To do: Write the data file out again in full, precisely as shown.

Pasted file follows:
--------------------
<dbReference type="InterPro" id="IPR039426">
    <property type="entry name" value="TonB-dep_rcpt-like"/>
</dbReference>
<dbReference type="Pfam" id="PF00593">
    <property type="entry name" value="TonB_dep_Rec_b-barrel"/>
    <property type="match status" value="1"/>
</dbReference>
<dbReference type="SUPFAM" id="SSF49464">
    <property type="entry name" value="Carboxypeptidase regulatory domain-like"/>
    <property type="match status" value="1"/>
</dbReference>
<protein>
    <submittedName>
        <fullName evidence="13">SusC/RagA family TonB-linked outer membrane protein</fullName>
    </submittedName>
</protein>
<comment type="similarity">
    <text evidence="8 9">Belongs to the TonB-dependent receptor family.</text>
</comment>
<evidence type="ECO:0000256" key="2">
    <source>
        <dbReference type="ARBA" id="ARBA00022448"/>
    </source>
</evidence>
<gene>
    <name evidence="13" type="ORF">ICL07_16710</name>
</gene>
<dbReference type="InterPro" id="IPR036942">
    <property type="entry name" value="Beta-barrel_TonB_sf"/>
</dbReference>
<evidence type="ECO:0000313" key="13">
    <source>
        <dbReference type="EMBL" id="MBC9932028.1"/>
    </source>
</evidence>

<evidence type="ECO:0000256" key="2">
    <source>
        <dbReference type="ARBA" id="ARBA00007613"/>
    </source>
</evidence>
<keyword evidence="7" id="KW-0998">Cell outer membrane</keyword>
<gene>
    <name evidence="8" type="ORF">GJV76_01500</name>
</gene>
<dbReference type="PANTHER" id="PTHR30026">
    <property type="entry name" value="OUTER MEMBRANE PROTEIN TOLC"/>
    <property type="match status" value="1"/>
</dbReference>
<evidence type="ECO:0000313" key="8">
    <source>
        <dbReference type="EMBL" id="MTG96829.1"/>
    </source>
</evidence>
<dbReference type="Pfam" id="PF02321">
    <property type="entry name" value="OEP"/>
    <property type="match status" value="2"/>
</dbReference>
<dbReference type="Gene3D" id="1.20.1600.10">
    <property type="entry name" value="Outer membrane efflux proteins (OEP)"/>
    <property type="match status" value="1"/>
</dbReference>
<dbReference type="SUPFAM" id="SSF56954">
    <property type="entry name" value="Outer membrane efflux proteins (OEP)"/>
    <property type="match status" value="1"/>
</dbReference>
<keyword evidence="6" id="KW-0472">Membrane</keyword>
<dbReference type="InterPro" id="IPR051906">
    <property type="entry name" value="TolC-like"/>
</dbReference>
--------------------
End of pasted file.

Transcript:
<dbReference type="InterPro" id="IPR039426">
    <property type="entry name" value="TonB-dep_rcpt-like"/>
</dbReference>
<dbReference type="Pfam" id="PF00593">
    <property type="entry name" value="TonB_dep_Rec_b-barrel"/>
    <property type="match status" value="1"/>
</dbReference>
<dbReference type="SUPFAM" id="SSF49464">
    <property type="entry name" value="Carboxypeptidase regulatory domain-like"/>
    <property type="match status" value="1"/>
</dbReference>
<protein>
    <submittedName>
        <fullName evidence="13">SusC/RagA family TonB-linked outer membrane protein</fullName>
    </submittedName>
</protein>
<comment type="similarity">
    <text evidence="8 9">Belongs to the TonB-dependent receptor family.</text>
</comment>
<evidence type="ECO:0000256" key="2">
    <source>
        <dbReference type="ARBA" id="ARBA00022448"/>
    </source>
</evidence>
<gene>
    <name evidence="13" type="ORF">ICL07_16710</name>
</gene>
<dbReference type="InterPro" id="IPR036942">
    <property type="entry name" value="Beta-barrel_TonB_sf"/>
</dbReference>
<evidence type="ECO:0000313" key="13">
    <source>
        <dbReference type="EMBL" id="MBC9932028.1"/>
    </source>
</evidence>

<evidence type="ECO:0000256" key="2">
    <source>
        <dbReference type="ARBA" id="ARBA00007613"/>
    </source>
</evidence>
<keyword evidence="7" id="KW-0998">Cell outer membrane</keyword>
<gene>
    <name evidence="8" type="ORF">GJV76_01500</name>
</gene>
<dbReference type="PANTHER" id="PTHR30026">
    <property type="entry name" value="OUTER MEMBRANE PROTEIN TOLC"/>
    <property type="match status" value="1"/>
</dbReference>
<evidence type="ECO:0000313" key="8">
    <source>
        <dbReference type="EMBL" id="MTG96829.1"/>
    </source>
</evidence>
<dbReference type="Pfam" id="PF02321">
    <property type="entry name" value="OEP"/>
    <property type="match status" value="2"/>
</dbReference>
<dbReference type="Gene3D" id="1.20.1600.10">
    <property type="entry name" value="Outer membrane efflux proteins (OEP)"/>
    <property type="match status" value="1"/>
</dbReference>
<dbReference type="SUPFAM" id="SSF56954">
    <property type="entry name" value="Outer membrane efflux proteins (OEP)"/>
    <property type="match status" value="1"/>
</dbReference>
<keyword evidence="6" id="KW-0472">Membrane</keyword>
<dbReference type="InterPro" id="IPR051906">
    <property type="entry name" value="TolC-like"/>
</dbReference>